Our guest blogger is Giselle, creator of Mindful Wanderlust – a travel blog about responsible travel, tattoos, and following a vegan lifestyle. This is the second of many posts to appear on th-ink, telling of her and her husband Cody’s travelling tales. (read first post here)
For as long as I can remember, I have been fascinated with travel and tattoos.
My first travel experience was when I was about five years old, and I received my first tattoo when I was just 15.
Driving on the open road for hours at a time gives me a sense of freedom; receiving a tattoo and not worrying about any consequence can also be very freeing.
Luckily, my husband and I have elected freedom as our life of choice and have been travelling the world for the past two and a half years.
The acceptance of tattoos has come a long way. Tattooing has evolved into a fine art, and this is partly what attracts us to it. They can mean so much to so many, but they also don’t have to mean a thing.
All of our pieces don’t have deep meaning. Many of them are permanently etched into our skin, simply because we love the design, or we were informed of a tattoo convention in Kathmandu and decided on spontaneity. But just getting a tattoo in the moment turns that piece into something of meaning – at least to me.
We have travelled everywhere from Tanzania, to Madagascar, Nepal, to Grenada, Venezuela to Thailand, Indonesia to Bhutan, and the response from the majority of people has been very positive.
In countries such as Burma and Thailand, tattooing has been steeped into their culture for thousands of years. The locals were always curious about our work, and it presented us with a great way to connect with people. We would be stopped on the streets and asked to see our work, often times getting photos taken with complete strangers.
As exciting as travelling the world is, it becomes even more exciting to imagine what kind of work we might get while visiting a country. It adds to our experience, making it richer, and more memorable.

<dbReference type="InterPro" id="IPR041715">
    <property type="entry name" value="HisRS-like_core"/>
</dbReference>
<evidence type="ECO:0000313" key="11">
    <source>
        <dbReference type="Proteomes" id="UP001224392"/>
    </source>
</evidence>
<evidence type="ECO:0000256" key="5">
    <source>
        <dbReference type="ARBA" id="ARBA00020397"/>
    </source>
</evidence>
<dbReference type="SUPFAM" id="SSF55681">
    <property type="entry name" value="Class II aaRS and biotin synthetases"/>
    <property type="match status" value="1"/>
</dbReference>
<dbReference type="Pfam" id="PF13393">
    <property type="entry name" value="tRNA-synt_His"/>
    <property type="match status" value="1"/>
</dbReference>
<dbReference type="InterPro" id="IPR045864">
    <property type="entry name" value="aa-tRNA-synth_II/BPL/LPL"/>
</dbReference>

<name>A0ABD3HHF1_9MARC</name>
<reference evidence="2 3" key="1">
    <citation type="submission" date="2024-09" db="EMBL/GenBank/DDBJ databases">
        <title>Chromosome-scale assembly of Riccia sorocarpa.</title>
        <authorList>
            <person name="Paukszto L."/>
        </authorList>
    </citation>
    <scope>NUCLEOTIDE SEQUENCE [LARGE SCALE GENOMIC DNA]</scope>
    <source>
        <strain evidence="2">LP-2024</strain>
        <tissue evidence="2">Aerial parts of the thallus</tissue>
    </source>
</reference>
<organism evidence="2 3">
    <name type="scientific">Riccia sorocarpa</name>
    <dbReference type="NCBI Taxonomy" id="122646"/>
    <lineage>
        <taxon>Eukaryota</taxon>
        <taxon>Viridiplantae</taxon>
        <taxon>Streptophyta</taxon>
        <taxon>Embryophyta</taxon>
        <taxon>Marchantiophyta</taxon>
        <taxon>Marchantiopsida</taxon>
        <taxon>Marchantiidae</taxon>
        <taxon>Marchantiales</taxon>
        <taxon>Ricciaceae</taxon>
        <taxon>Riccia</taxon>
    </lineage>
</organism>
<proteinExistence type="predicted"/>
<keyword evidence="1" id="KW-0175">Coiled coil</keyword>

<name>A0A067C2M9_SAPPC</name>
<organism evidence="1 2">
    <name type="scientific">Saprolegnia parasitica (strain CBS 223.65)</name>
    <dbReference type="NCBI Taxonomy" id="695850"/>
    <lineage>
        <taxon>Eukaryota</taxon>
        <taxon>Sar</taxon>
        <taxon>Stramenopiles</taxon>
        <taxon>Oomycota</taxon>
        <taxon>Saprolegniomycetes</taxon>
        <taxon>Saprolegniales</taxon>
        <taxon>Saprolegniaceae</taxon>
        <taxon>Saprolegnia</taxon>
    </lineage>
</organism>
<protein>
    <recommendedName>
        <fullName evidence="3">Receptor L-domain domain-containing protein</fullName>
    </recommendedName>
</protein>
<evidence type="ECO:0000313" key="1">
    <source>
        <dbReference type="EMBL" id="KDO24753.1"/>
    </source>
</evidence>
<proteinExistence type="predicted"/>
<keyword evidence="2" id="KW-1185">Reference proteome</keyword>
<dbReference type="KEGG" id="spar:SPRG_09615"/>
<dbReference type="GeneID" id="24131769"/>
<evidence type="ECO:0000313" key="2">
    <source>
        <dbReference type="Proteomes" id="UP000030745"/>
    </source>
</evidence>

My first tattoo while travelling was at the Nepal Tattoo Convention in Kathmandu. I hadn’t planned on ever getting my hand tattooed, but I was travelling the world, doing exactly what I wanted, and had noticed a heavily tattooed man with both his hands beautifully done. I decided right there that I was going to get a traditional rose.
Funny how things can change so quickly. At the time it was a tattoo that meant nothing. It was just an impulsive decision, but now it means so much. It was the moment I had decided that I was going to live my life exactly how I wanted to live it. My personal happiness and how I choose to live my own life, far outweighs the expectations of others.
A few months later we had arrived in Thailand, and lived at an elephant sanctuary for six months. We became close friends with the local elephant expert and tattoo artist on the grounds, Jodi Thomas. She tattooed us in her bamboo hut in the middle of the jungle while watching elephants stroll by. It was unreal.
Travelling to Saskatoon, Saskatchewan this summer gave us another opportunity to collect some art from our good friend Jason Dopko. It’s a different experience being close friends with the person who is tattooing you. There is an understanding, and it can be a real bonding experience. You become involved with the ins and outs of the art, and business, and learn to really appreciate what goes into the process.
This week I travel to Toronto to get tattooed by Franz Stefanik, and our next big stop is Japan in January of 2015. We would love to get some work done by Shige or Ichibay.
Only time will tell.
Next entry… January when we visit Japan to get tattooed.